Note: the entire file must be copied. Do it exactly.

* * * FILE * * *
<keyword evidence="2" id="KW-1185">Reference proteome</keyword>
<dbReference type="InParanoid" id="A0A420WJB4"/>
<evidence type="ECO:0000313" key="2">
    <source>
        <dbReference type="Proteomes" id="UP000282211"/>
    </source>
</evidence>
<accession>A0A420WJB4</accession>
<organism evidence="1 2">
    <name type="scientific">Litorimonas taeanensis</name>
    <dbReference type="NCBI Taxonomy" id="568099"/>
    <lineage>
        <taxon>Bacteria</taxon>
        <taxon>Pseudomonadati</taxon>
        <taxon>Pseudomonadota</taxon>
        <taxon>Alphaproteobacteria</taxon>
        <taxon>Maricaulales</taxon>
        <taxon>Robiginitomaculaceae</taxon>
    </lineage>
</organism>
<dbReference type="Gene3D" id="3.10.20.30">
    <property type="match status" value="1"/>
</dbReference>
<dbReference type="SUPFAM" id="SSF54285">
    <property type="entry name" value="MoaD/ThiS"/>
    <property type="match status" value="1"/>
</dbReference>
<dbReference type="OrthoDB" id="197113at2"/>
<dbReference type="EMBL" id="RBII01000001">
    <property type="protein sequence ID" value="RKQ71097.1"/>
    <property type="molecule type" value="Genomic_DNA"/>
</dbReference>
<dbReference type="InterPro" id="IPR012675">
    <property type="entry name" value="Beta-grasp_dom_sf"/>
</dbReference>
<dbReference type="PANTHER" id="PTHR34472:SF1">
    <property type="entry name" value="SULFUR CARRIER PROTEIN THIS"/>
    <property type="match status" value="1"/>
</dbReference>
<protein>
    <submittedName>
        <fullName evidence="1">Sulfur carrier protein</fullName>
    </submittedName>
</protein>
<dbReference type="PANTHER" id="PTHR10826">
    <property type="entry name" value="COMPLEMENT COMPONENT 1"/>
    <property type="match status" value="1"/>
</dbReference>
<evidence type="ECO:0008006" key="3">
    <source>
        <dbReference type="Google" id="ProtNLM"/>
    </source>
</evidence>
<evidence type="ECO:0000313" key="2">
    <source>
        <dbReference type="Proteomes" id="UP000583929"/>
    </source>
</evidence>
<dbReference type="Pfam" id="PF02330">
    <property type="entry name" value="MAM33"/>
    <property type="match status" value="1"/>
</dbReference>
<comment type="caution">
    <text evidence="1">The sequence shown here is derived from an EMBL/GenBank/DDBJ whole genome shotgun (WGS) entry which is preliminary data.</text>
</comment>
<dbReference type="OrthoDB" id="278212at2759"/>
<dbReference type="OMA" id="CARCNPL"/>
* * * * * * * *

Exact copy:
<keyword evidence="2" id="KW-1185">Reference proteome</keyword>
<dbReference type="InParanoid" id="A0A420WJB4"/>
<evidence type="ECO:0000313" key="2">
    <source>
        <dbReference type="Proteomes" id="UP000282211"/>
    </source>
</evidence>
<accession>A0A420WJB4</accession>
<organism evidence="1 2">
    <name type="scientific">Litorimonas taeanensis</name>
    <dbReference type="NCBI Taxonomy" id="568099"/>
    <lineage>
        <taxon>Bacteria</taxon>
        <taxon>Pseudomonadati</taxon>
        <taxon>Pseudomonadota</taxon>
        <taxon>Alphaproteobacteria</taxon>
        <taxon>Maricaulales</taxon>
        <taxon>Robiginitomaculaceae</taxon>
    </lineage>
</organism>
<dbReference type="Gene3D" id="3.10.20.30">
    <property type="match status" value="1"/>
</dbReference>
<dbReference type="SUPFAM" id="SSF54285">
    <property type="entry name" value="MoaD/ThiS"/>
    <property type="match status" value="1"/>
</dbReference>
<dbReference type="OrthoDB" id="197113at2"/>
<dbReference type="EMBL" id="RBII01000001">
    <property type="protein sequence ID" value="RKQ71097.1"/>
    <property type="molecule type" value="Genomic_DNA"/>
</dbReference>
<dbReference type="InterPro" id="IPR012675">
    <property type="entry name" value="Beta-grasp_dom_sf"/>
</dbReference>
<dbReference type="PANTHER" id="PTHR34472:SF1">
    <property type="entry name" value="SULFUR CARRIER PROTEIN THIS"/>
    <property type="match status" value="1"/>
</dbReference>
<protein>
    <submittedName>
        <fullName evidence="1">Sulfur carrier protein</fullName>
    </submittedName>
</protein>
<dbReference type="PANTHER" id="PTHR10826">
    <property type="entry name" value="COMPLEMENT COMPONENT 1"/>
    <property type="match status" value="1"/>
</dbReference>
<evidence type="ECO:0008006" key="3">
    <source>
        <dbReference type="Google" id="ProtNLM"/>
    </source>
</evidence>
<evidence type="ECO:0000313" key="2">
    <source>
        <dbReference type="Proteomes" id="UP000583929"/>
    </source>
</evidence>
<dbReference type="Pfam" id="PF02330">
    <property type="entry name" value="MAM33"/>
    <property type="match status" value="1"/>
</dbReference>
<comment type="caution">
    <text evidence="1">The sequence shown here is derived from an EMBL/GenBank/DDBJ whole genome shotgun (WGS) entry which is preliminary data.</text>
</comment>
<dbReference type="OrthoDB" id="278212at2759"/>
<dbReference type="OMA" id="CARCNPL"/>